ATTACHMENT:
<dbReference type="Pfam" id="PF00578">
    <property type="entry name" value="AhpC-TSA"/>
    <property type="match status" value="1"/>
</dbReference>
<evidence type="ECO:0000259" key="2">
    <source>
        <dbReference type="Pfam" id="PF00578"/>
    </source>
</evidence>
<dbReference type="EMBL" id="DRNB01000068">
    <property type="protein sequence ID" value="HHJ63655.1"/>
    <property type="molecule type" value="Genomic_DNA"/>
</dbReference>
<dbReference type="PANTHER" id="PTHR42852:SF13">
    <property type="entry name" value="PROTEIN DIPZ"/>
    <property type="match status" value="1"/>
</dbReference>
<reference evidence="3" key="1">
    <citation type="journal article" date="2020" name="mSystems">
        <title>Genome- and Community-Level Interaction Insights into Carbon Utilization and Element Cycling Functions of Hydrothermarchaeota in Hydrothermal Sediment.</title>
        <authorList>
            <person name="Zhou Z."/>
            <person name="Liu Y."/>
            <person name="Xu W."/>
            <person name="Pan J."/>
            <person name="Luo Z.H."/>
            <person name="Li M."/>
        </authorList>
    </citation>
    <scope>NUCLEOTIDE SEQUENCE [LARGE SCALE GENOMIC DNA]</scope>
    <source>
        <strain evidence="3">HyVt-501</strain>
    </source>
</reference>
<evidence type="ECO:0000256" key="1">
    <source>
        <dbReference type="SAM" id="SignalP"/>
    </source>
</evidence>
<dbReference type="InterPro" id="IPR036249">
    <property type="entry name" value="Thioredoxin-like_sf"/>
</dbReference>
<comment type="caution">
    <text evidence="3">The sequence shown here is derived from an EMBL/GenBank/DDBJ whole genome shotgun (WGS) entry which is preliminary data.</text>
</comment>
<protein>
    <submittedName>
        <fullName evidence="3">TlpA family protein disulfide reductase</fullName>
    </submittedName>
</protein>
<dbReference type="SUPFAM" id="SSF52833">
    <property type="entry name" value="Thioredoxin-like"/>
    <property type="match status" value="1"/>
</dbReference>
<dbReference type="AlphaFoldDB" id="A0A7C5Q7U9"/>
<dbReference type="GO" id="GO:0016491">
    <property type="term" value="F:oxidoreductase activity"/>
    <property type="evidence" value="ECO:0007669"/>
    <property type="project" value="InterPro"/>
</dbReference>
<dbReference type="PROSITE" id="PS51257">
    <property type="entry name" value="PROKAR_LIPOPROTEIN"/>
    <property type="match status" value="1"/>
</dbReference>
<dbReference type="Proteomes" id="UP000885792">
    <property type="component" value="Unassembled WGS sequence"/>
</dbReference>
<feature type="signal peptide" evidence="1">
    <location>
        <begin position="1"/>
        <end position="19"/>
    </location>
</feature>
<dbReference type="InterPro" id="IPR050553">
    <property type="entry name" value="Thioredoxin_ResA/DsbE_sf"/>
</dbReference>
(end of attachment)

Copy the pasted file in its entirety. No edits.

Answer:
<dbReference type="Pfam" id="PF00578">
    <property type="entry name" value="AhpC-TSA"/>
    <property type="match status" value="1"/>
</dbReference>
<evidence type="ECO:0000259" key="2">
    <source>
        <dbReference type="Pfam" id="PF00578"/>
    </source>
</evidence>
<dbReference type="EMBL" id="DRNB01000068">
    <property type="protein sequence ID" value="HHJ63655.1"/>
    <property type="molecule type" value="Genomic_DNA"/>
</dbReference>
<dbReference type="PANTHER" id="PTHR42852:SF13">
    <property type="entry name" value="PROTEIN DIPZ"/>
    <property type="match status" value="1"/>
</dbReference>
<reference evidence="3" key="1">
    <citation type="journal article" date="2020" name="mSystems">
        <title>Genome- and Community-Level Interaction Insights into Carbon Utilization and Element Cycling Functions of Hydrothermarchaeota in Hydrothermal Sediment.</title>
        <authorList>
            <person name="Zhou Z."/>
            <person name="Liu Y."/>
            <person name="Xu W."/>
            <person name="Pan J."/>
            <person name="Luo Z.H."/>
            <person name="Li M."/>
        </authorList>
    </citation>
    <scope>NUCLEOTIDE SEQUENCE [LARGE SCALE GENOMIC DNA]</scope>
    <source>
        <strain evidence="3">HyVt-501</strain>
    </source>
</reference>
<evidence type="ECO:0000256" key="1">
    <source>
        <dbReference type="SAM" id="SignalP"/>
    </source>
</evidence>
<dbReference type="InterPro" id="IPR036249">
    <property type="entry name" value="Thioredoxin-like_sf"/>
</dbReference>
<comment type="caution">
    <text evidence="3">The sequence shown here is derived from an EMBL/GenBank/DDBJ whole genome shotgun (WGS) entry which is preliminary data.</text>
</comment>
<protein>
    <submittedName>
        <fullName evidence="3">TlpA family protein disulfide reductase</fullName>
    </submittedName>
</protein>
<dbReference type="SUPFAM" id="SSF52833">
    <property type="entry name" value="Thioredoxin-like"/>
    <property type="match status" value="1"/>
</dbReference>
<dbReference type="AlphaFoldDB" id="A0A7C5Q7U9"/>
<dbReference type="GO" id="GO:0016491">
    <property type="term" value="F:oxidoreductase activity"/>
    <property type="evidence" value="ECO:0007669"/>
    <property type="project" value="InterPro"/>
</dbReference>
<dbReference type="PROSITE" id="PS51257">
    <property type="entry name" value="PROKAR_LIPOPROTEIN"/>
    <property type="match status" value="1"/>
</dbReference>
<dbReference type="Proteomes" id="UP000885792">
    <property type="component" value="Unassembled WGS sequence"/>
</dbReference>
<feature type="signal peptide" evidence="1">
    <location>
        <begin position="1"/>
        <end position="19"/>
    </location>
</feature>
<dbReference type="InterPro" id="IPR050553">
    <property type="entry name" value="Thioredoxin_ResA/DsbE_sf"/>
</dbReference>